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Wanted: Synth for start up


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Cheap but decent 80s synth?? Non-existent mate, unless you mean a home keyboard thing (Casio, etc, Bontempi !!?)you can mangle after the fact, given the right effects anything can sound interesting.(Just about) Anything pre-90s thats any cop will either be a) V pricey, or b) broken. There are plenty new and recent options you could go for, but reading Sound on Sound can save plenty time and money, and is a very good point of reference. SOS Home

MicroKorgs are OK, Roland and Korg all make synths at around the same price point, and the minisynth market has taken off since the MicroKorg was introduced.

Lateral thinking could take you to a Nintendo DS that Korg now make a prog for, DS-1, and I want one. 2 synth and 1 drum track, slicker than slick.Korg Synth.. on a Nintendo DS // Current

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I would recommend having a look at the Roland Juno-D, I've got one and I love it. It's more geared up for people who are looking for a synth with decent instrument replica patches (organs, strings etc) but it does have some great synth patches. There's a good few decent 80's Polysynth sounds and semi-Moogish noises and it's got a decent built-in effects processor. It's also a full 88-key synth as opposed to a mini-synth, it is about a 100-ish more expensive however and might not be as 'synthy' as you're after.

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In terms of rack units, the Virus TI Snow would be a totally decent bet. All you'd need is some sort of midi keyboard. You could hook it up to ableton live using the virus control software and have a lot of fun doing live sequencing using the sequencer mode... amazing software to use if anyone gets a chance. All the benefits of using soft synths without the cpu drain. :up:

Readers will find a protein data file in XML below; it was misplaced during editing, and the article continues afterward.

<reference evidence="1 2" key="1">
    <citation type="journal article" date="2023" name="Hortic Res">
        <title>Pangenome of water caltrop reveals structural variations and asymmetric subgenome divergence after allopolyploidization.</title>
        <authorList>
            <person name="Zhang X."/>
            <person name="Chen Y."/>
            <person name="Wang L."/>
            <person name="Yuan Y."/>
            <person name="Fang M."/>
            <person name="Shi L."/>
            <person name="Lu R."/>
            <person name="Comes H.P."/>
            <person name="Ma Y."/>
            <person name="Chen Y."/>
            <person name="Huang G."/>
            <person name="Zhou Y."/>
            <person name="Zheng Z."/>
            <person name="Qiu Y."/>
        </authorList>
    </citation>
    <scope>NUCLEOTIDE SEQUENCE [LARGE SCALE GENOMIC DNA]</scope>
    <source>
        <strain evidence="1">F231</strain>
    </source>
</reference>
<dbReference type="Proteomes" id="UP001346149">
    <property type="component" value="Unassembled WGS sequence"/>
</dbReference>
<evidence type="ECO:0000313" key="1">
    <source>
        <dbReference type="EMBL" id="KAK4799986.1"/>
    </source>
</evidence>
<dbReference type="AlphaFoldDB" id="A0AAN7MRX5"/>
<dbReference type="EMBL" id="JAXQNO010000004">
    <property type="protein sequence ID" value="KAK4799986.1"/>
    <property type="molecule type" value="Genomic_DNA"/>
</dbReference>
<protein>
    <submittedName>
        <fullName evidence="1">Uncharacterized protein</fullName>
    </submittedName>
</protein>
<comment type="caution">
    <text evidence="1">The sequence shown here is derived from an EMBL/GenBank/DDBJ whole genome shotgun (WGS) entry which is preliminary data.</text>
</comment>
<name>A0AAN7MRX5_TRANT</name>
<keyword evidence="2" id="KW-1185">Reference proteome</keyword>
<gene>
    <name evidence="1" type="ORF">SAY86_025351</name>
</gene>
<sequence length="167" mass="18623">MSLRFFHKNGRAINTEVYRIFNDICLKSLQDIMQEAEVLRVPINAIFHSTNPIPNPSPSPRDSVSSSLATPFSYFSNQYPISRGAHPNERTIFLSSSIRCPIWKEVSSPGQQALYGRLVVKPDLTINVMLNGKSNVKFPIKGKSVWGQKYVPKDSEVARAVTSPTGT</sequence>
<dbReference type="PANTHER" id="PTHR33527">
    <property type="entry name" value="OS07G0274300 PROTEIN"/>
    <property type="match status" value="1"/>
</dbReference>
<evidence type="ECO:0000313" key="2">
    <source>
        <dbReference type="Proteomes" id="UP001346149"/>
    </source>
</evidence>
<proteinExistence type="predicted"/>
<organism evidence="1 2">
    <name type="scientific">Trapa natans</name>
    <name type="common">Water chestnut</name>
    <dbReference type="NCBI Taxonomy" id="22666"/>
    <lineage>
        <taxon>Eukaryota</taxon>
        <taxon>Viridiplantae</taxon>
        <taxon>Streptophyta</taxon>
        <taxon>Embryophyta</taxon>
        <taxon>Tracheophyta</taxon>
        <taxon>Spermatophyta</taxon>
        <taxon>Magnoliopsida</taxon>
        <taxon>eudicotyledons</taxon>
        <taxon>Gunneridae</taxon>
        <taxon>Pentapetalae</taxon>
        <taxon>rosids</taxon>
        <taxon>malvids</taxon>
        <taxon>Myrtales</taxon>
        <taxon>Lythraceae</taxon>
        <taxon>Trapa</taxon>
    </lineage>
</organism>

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hmm, yeah maybe not the cheapest, about 780 from a quick google check. But I think for the money you get a lot of power and versatility. It's always a good call to not blow your wad on the first thing you come across that does sort of what you want it to do. You want something you can grow into, and that is worth saving a little while for. Been using the TI Polar for a while now and it is a feckin mean machine. There is brilliant support too, regular firmware upgrades introducing new functions and features. They've just added an atomiser in the latest upgrade... not started using it yet but my understanding is that it is a real time glitch effect.

Whilst on the topic of exciting expensive synths, the Roland V synth GT look amazing.

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I would recommend having a look at the Roland Juno-D, I've got one and I love it. It's more geared up for people who are looking for a synth with decent instrument replica patches (organs, strings etc) but it does have some great synth patches. There's a good few decent 80's Polysynth sounds and semi-Moogish noises and it's got a decent built-in effects processor. It's also a full 88-key synth as opposed to a mini-synth, it is about a 100-ish more expensive however and might not be as 'synthy' as you're after.

isnt the Juno-D only 61 keys?!

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Cheap but decent 80s synth?? Non-existent mate, unless you mean a home keyboard thing (Casio, etc, Bontempi !!?)you can mangle after the fact, given the right effects anything can sound interesting.(Just about) Anything pre-90s thats any cop will either be a) V pricey, or b) broken. There are plenty new and recent options you could go for, but reading Sound on Sound can save plenty time and money, and is a very good point of reference. SOS Home